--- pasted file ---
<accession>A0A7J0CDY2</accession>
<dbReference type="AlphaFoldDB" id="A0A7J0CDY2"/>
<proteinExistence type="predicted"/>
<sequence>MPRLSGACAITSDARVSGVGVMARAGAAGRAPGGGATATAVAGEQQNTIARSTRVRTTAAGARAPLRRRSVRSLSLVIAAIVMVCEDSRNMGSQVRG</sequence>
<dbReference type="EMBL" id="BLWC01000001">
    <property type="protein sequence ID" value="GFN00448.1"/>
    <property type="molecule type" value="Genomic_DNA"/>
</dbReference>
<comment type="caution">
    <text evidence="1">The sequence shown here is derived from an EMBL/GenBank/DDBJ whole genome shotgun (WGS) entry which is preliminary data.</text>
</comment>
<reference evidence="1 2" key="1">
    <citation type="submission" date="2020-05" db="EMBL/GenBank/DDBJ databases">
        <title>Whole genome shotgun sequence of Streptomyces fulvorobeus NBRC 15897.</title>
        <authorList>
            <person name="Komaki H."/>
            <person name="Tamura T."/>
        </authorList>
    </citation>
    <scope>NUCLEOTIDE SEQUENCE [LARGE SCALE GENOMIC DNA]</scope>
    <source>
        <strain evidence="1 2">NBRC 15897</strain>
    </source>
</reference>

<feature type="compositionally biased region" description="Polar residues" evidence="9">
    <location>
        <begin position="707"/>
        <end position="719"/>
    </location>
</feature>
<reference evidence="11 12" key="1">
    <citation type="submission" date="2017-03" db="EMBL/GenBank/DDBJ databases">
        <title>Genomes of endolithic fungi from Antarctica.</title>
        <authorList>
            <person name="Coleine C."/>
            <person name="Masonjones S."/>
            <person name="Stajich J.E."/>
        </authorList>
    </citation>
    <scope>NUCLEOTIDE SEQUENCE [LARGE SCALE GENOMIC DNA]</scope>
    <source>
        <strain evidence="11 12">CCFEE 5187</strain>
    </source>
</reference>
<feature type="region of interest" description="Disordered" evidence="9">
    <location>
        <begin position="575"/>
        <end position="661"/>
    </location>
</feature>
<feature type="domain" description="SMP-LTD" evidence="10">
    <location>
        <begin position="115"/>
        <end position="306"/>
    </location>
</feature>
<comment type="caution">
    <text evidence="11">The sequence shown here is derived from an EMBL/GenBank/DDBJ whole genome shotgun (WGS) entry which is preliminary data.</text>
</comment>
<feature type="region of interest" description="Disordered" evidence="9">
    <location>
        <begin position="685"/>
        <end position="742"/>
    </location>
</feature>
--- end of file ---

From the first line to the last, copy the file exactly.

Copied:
<accession>A0A7J0CDY2</accession>
<dbReference type="AlphaFoldDB" id="A0A7J0CDY2"/>
<proteinExistence type="predicted"/>
<sequence>MPRLSGACAITSDARVSGVGVMARAGAAGRAPGGGATATAVAGEQQNTIARSTRVRTTAAGARAPLRRRSVRSLSLVIAAIVMVCEDSRNMGSQVRG</sequence>
<dbReference type="EMBL" id="BLWC01000001">
    <property type="protein sequence ID" value="GFN00448.1"/>
    <property type="molecule type" value="Genomic_DNA"/>
</dbReference>
<comment type="caution">
    <text evidence="1">The sequence shown here is derived from an EMBL/GenBank/DDBJ whole genome shotgun (WGS) entry which is preliminary data.</text>
</comment>
<reference evidence="1 2" key="1">
    <citation type="submission" date="2020-05" db="EMBL/GenBank/DDBJ databases">
        <title>Whole genome shotgun sequence of Streptomyces fulvorobeus NBRC 15897.</title>
        <authorList>
            <person name="Komaki H."/>
            <person name="Tamura T."/>
        </authorList>
    </citation>
    <scope>NUCLEOTIDE SEQUENCE [LARGE SCALE GENOMIC DNA]</scope>
    <source>
        <strain evidence="1 2">NBRC 15897</strain>
    </source>
</reference>

<feature type="compositionally biased region" description="Polar residues" evidence="9">
    <location>
        <begin position="707"/>
        <end position="719"/>
    </location>
</feature>
<reference evidence="11 12" key="1">
    <citation type="submission" date="2017-03" db="EMBL/GenBank/DDBJ databases">
        <title>Genomes of endolithic fungi from Antarctica.</title>
        <authorList>
            <person name="Coleine C."/>
            <person name="Masonjones S."/>
            <person name="Stajich J.E."/>
        </authorList>
    </citation>
    <scope>NUCLEOTIDE SEQUENCE [LARGE SCALE GENOMIC DNA]</scope>
    <source>
        <strain evidence="11 12">CCFEE 5187</strain>
    </source>
</reference>
<feature type="region of interest" description="Disordered" evidence="9">
    <location>
        <begin position="575"/>
        <end position="661"/>
    </location>
</feature>
<feature type="domain" description="SMP-LTD" evidence="10">
    <location>
        <begin position="115"/>
        <end position="306"/>
    </location>
</feature>
<comment type="caution">
    <text evidence="11">The sequence shown here is derived from an EMBL/GenBank/DDBJ whole genome shotgun (WGS) entry which is preliminary data.</text>
</comment>
<feature type="region of interest" description="Disordered" evidence="9">
    <location>
        <begin position="685"/>
        <end position="742"/>
    </location>
</feature>